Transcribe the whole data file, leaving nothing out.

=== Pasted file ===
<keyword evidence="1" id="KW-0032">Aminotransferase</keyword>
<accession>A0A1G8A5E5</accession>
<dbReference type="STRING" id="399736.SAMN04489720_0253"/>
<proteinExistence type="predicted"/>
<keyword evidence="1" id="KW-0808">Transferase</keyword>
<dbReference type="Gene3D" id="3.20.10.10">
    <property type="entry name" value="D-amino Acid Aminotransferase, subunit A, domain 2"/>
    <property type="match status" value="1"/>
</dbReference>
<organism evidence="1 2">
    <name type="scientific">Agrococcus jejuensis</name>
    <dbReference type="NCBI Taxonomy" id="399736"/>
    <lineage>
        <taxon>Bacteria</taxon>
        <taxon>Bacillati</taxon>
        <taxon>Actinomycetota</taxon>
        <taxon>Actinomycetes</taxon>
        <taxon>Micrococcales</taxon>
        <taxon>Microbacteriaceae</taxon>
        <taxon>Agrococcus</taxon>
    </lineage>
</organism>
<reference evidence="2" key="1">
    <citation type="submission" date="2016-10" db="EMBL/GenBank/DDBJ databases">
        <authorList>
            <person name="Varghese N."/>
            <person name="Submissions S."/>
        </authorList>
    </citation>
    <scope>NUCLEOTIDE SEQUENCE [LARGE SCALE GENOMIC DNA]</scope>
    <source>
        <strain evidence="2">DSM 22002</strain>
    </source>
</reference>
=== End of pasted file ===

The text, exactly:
<keyword evidence="1" id="KW-0032">Aminotransferase</keyword>
<accession>A0A1G8A5E5</accession>
<dbReference type="STRING" id="399736.SAMN04489720_0253"/>
<proteinExistence type="predicted"/>
<keyword evidence="1" id="KW-0808">Transferase</keyword>
<dbReference type="Gene3D" id="3.20.10.10">
    <property type="entry name" value="D-amino Acid Aminotransferase, subunit A, domain 2"/>
    <property type="match status" value="1"/>
</dbReference>
<organism evidence="1 2">
    <name type="scientific">Agrococcus jejuensis</name>
    <dbReference type="NCBI Taxonomy" id="399736"/>
    <lineage>
        <taxon>Bacteria</taxon>
        <taxon>Bacillati</taxon>
        <taxon>Actinomycetota</taxon>
        <taxon>Actinomycetes</taxon>
        <taxon>Micrococcales</taxon>
        <taxon>Microbacteriaceae</taxon>
        <taxon>Agrococcus</taxon>
    </lineage>
</organism>
<reference evidence="2" key="1">
    <citation type="submission" date="2016-10" db="EMBL/GenBank/DDBJ databases">
        <authorList>
            <person name="Varghese N."/>
            <person name="Submissions S."/>
        </authorList>
    </citation>
    <scope>NUCLEOTIDE SEQUENCE [LARGE SCALE GENOMIC DNA]</scope>
    <source>
        <strain evidence="2">DSM 22002</strain>
    </source>
</reference>